Earlier this month, the District of Columbia Department of Transportation (DDOT) hosted a public meeting to present the current plans for the M Street Protected Bike Lane scheduled to be installed later this summer. Along with those designs they presented the preliminary results from the existing green lane on L Street.
The M Street protected bike lane, or cycletrack, will provide the key west bound facility in a web of bike lanes planned for downtown. An increased bike network is something the District has planned for and is pursuing for the economic, environmental, congestion-reduction, health and cost benefits that biking brings to the city and its citizens.
Results from L Street, where a green lane was installed in Novemeber 2012, are promising. DDOT has been counting riders on L since 2010 and while ridership on L has been increasing every year since then, the increase from 2012 to 2013 was larger (41%) than in either of the other two years and much larger than the prior year (14%). Meanwhile, an analysis of travel times for drivers finds that travel times have only increased by a little more than a minute in the morning and afternoon peaks and not at all in the midday peak. Furthermore it appears that the road is now safer. Though the data involves small numbers, it indicates that total crashes are down a little and crashes involving cyclists are down a great deal (from 4 every 6 months to only 1).
Despite L Street’s success, the problems it has had has taught DDOT how to make the M Street cycletrack better. To deal with illegal parking/loading in the cycletrack, DDOT will make this green lane narrower and place it adjacent to parking and loading. To keep drivers out of the green lane, they’ll use more flex posts placed closer together. To make it easier to turn across traffic lanes, they’ll install two-stage turn queue boxes at the intersections. And to make mixing zone behavior clearer to drivers they’ll use signs that rely on pictures instead of text.
Some of the design features discussed had changed since the last design was released in January. For example, the intersection of M Street, Connecticut and Rhode Island has a unique feature wherein cyclists will turn off of M Street and then onto Rhode Island Avenue, into a contraflow bike lane before making a soft right back onto M Street. The newest design for this section includes a concrete barrier to separate cyclists from traffic on Rhode Island.
At 24th Street, the green lane will pass behind a bus stop and will thus raise up to sidewalk level briefly.
In front of a hotel, the green lane will move away from the sidewalk to create a hotel loading zone. This same image shows the two-stage turn queue box at left. This innovative feature will allow west-bound cyclists who want to make a left turn to proceed through a green light and then stop in the queue box to wait for a green light in the other direction, upon which they will proceed south.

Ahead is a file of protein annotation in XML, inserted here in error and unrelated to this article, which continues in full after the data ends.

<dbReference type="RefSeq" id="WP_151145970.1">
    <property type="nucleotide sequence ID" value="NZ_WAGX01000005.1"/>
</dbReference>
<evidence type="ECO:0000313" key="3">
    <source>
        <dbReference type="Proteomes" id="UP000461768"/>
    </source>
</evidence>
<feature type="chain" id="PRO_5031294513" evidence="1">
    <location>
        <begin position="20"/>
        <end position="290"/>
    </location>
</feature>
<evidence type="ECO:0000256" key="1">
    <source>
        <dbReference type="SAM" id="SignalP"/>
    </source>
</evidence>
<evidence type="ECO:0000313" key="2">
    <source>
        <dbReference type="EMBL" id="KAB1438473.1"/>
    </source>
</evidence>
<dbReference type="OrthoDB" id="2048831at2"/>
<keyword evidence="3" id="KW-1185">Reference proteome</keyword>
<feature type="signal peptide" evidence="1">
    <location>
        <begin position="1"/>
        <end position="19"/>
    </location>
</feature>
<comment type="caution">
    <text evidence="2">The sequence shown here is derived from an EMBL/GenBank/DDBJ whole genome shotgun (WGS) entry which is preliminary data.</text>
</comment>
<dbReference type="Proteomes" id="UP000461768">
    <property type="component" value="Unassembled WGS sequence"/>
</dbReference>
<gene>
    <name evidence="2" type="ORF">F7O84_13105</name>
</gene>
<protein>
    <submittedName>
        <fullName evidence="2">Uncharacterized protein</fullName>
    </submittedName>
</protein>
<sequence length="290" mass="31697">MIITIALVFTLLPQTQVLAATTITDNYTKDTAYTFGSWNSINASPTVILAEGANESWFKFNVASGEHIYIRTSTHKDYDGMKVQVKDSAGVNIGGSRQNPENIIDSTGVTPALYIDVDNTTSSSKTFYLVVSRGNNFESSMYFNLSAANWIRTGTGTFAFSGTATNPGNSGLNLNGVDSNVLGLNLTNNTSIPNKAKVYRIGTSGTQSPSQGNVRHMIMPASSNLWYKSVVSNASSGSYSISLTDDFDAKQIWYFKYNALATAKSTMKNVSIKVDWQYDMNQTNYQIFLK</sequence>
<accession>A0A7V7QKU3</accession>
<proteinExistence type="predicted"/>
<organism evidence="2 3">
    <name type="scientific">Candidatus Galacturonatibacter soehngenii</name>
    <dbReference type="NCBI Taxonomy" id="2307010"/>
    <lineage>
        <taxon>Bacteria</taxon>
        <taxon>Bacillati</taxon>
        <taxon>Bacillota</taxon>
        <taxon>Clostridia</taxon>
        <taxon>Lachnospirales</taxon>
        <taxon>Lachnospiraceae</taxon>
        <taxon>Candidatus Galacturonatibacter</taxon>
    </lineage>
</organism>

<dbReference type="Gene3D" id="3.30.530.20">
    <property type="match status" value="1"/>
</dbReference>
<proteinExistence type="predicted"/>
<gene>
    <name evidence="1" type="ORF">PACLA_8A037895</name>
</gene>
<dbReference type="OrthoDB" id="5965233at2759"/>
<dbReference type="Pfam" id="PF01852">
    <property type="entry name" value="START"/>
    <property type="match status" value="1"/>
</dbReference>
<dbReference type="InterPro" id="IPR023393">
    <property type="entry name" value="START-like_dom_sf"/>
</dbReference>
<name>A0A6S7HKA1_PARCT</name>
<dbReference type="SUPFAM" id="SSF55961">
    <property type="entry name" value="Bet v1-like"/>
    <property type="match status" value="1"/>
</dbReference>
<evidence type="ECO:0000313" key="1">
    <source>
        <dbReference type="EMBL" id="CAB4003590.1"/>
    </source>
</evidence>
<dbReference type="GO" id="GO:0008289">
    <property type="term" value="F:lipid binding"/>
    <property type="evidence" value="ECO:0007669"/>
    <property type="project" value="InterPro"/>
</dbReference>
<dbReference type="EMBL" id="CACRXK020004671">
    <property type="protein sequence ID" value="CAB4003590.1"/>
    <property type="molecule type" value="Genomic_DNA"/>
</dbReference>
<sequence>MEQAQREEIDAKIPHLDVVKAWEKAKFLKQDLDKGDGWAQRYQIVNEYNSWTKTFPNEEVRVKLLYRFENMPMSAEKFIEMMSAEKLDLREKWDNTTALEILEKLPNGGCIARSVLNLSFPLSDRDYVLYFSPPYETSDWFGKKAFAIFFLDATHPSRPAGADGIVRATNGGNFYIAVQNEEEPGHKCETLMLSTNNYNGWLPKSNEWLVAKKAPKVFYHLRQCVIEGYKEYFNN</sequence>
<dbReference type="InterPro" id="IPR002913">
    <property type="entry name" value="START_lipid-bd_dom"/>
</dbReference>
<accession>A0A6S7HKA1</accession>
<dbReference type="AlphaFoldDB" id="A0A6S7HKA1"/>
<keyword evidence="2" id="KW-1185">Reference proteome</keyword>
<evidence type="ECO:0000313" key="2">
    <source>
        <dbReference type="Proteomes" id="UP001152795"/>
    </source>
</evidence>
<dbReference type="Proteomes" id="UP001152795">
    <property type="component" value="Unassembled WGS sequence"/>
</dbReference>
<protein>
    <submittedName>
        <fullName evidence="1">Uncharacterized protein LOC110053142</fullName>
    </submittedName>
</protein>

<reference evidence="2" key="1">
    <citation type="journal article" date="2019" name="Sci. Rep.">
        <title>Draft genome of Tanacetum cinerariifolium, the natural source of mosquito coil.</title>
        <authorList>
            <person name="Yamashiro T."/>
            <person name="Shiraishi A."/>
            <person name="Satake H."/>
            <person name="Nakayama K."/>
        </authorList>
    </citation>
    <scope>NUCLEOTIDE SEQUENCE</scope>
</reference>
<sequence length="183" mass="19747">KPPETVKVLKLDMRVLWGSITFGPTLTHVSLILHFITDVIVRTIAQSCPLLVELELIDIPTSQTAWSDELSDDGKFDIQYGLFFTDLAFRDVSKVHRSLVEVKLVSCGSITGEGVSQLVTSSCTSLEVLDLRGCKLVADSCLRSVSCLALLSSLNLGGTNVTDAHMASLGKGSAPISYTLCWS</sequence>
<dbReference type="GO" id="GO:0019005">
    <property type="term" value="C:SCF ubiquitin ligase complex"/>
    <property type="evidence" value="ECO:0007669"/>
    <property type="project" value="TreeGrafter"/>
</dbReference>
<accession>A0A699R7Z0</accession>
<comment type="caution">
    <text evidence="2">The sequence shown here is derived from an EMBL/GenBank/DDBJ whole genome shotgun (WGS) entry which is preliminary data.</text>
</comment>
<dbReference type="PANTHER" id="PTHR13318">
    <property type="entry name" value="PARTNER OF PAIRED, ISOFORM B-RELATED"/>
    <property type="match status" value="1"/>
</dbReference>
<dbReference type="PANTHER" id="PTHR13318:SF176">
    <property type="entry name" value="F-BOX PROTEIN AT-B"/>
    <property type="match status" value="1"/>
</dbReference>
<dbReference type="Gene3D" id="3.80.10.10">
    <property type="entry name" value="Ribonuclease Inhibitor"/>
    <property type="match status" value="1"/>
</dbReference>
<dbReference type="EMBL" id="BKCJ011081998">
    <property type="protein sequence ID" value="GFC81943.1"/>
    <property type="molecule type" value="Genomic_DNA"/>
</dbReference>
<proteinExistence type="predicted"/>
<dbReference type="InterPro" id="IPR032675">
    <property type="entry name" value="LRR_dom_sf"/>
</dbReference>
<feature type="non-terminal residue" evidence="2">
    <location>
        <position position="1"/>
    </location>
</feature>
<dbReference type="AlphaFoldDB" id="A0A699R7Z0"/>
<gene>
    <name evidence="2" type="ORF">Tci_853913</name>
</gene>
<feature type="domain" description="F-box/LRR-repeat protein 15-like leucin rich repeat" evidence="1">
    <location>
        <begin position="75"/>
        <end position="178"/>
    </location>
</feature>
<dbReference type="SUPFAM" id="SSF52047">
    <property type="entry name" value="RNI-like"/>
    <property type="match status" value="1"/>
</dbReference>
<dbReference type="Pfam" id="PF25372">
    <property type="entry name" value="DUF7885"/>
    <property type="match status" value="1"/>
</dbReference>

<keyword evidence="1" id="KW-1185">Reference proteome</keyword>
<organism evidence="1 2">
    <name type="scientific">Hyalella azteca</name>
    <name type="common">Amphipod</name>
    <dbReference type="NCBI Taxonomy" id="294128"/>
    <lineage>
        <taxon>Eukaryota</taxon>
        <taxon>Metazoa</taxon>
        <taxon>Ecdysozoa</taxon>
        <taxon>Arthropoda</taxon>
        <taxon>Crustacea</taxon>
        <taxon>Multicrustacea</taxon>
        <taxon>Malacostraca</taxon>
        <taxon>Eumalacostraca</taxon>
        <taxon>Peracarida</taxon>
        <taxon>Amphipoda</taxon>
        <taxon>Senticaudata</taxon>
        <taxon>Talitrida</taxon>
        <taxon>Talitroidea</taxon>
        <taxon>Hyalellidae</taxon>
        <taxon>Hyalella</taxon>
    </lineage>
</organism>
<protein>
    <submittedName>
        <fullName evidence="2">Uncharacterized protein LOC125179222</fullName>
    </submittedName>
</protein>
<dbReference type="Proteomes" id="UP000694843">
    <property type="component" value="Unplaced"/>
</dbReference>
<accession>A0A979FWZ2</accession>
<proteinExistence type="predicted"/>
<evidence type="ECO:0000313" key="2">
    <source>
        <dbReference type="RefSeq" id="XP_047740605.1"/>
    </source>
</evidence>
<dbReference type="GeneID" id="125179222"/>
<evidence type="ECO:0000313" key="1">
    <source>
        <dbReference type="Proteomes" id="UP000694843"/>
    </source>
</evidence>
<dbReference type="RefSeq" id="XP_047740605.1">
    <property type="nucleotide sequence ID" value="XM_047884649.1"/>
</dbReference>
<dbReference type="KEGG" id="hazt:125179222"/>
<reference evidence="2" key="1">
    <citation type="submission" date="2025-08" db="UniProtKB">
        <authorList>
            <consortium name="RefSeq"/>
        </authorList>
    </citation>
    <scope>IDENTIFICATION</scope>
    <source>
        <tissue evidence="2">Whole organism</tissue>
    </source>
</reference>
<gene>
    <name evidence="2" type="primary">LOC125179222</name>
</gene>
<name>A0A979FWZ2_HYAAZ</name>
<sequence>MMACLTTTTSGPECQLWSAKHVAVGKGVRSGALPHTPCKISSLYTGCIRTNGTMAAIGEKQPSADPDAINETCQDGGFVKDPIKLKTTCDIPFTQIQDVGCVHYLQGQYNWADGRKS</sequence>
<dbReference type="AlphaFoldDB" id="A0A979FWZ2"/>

The green lane will also utilize green paint at conflict zones, bicycle boxes at key intersections, directional signage to major destinations, exclusive turn signaling to sort traffic, and bike-specific traffic signals.
Once the presentation ended, a question and answer session began that focused on one main issue: the loss of parking.
One group from a historic downtown church was concerned about Sunday parking. Normally church goers are allowed to double park and to exceed parking limits on Sunday, but church members were concerned that this would no longer be possible. However DDOT had several options available that would allow for the road to be reconfigured, with the bike lane shifted out a lane if needed, to allow for maximum parking.
And a few business owners were concerned that the loss of parking needed to make room for the green lane would hurt their business or cause gridlock. DDOT plans to minimize the loss of parking and to compensate for it by replacing several broken parking meters and removing some unused diplomatic parking. Several participants at the meeting pointed to the recent New York City study showing that protected bike lanes increased business where they were installed. One woman thanked DDOT for installing the L Street cycletrack that “introduced her to so many great businesses that she never knew existed.” Representatives of the Downtown Business Improvement District noted that their membership strongly supports the protected bike lane, even as they note that the support is not unanimous.
Though the meeting was at times acrimonious, DDOT made a strong statement in support of the cycletrack stating that though the design is still open for comment and change, the District fully intends to install it this summer.